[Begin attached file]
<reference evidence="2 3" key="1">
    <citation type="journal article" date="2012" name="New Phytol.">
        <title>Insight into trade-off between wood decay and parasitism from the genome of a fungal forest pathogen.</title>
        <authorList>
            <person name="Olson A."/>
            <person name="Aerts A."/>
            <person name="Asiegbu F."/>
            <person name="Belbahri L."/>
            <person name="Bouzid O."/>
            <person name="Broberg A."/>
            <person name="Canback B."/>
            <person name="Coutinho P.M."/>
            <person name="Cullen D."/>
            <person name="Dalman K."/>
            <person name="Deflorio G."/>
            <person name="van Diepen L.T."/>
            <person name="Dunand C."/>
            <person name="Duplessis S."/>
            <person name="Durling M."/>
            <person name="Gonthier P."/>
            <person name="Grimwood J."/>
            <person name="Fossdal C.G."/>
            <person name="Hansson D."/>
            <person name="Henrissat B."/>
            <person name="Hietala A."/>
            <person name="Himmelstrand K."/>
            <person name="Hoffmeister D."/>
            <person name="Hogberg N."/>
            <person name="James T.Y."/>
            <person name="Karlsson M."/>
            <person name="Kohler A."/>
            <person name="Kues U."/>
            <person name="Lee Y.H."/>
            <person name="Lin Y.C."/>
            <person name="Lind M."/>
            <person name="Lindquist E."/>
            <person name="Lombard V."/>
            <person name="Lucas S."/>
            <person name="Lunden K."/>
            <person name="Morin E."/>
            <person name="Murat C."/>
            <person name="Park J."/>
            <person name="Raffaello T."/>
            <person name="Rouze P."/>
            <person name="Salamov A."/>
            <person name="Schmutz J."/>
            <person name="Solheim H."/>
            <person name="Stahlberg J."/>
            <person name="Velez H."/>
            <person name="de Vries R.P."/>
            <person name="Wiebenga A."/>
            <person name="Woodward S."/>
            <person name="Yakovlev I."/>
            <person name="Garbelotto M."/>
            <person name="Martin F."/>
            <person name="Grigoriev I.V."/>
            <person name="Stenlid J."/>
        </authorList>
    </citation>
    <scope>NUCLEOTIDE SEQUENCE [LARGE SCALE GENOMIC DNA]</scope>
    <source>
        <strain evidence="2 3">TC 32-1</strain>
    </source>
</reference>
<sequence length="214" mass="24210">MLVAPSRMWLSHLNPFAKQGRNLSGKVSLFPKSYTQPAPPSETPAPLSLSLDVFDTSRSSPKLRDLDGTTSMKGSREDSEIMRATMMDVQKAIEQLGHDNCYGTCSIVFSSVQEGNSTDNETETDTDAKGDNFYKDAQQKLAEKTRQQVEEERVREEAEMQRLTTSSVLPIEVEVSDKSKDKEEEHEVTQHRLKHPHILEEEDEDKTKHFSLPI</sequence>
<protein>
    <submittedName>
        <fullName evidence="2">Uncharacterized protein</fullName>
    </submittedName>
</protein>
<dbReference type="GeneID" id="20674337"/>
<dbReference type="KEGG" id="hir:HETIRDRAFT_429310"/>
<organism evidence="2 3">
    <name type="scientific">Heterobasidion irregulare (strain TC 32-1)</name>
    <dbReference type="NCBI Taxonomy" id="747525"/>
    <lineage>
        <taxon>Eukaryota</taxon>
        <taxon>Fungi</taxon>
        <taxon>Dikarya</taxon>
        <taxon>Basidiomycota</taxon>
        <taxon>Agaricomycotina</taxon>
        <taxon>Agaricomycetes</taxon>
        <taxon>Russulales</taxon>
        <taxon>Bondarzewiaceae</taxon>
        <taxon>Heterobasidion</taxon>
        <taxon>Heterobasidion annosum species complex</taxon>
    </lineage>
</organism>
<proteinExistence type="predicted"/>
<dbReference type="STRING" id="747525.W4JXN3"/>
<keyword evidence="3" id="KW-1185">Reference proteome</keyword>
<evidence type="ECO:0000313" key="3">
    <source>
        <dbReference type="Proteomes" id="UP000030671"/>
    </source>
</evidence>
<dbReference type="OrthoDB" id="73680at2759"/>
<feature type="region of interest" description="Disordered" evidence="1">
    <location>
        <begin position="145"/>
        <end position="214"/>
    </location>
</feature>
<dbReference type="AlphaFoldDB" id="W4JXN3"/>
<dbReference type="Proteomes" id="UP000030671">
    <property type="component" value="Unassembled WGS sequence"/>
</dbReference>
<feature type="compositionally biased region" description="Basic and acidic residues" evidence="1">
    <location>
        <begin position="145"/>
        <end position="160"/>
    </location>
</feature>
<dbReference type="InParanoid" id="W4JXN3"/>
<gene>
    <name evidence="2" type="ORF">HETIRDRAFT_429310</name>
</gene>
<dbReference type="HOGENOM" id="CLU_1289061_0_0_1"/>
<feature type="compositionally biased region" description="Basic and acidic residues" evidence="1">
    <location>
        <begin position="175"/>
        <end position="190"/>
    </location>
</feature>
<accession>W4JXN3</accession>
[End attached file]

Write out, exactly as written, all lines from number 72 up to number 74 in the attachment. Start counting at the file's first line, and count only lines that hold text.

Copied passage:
<dbReference type="KEGG" id="hir:HETIRDRAFT_429310"/>
<organism evidence="2 3">
    <name type="scientific">Heterobasidion irregulare (strain TC 32-1)</name>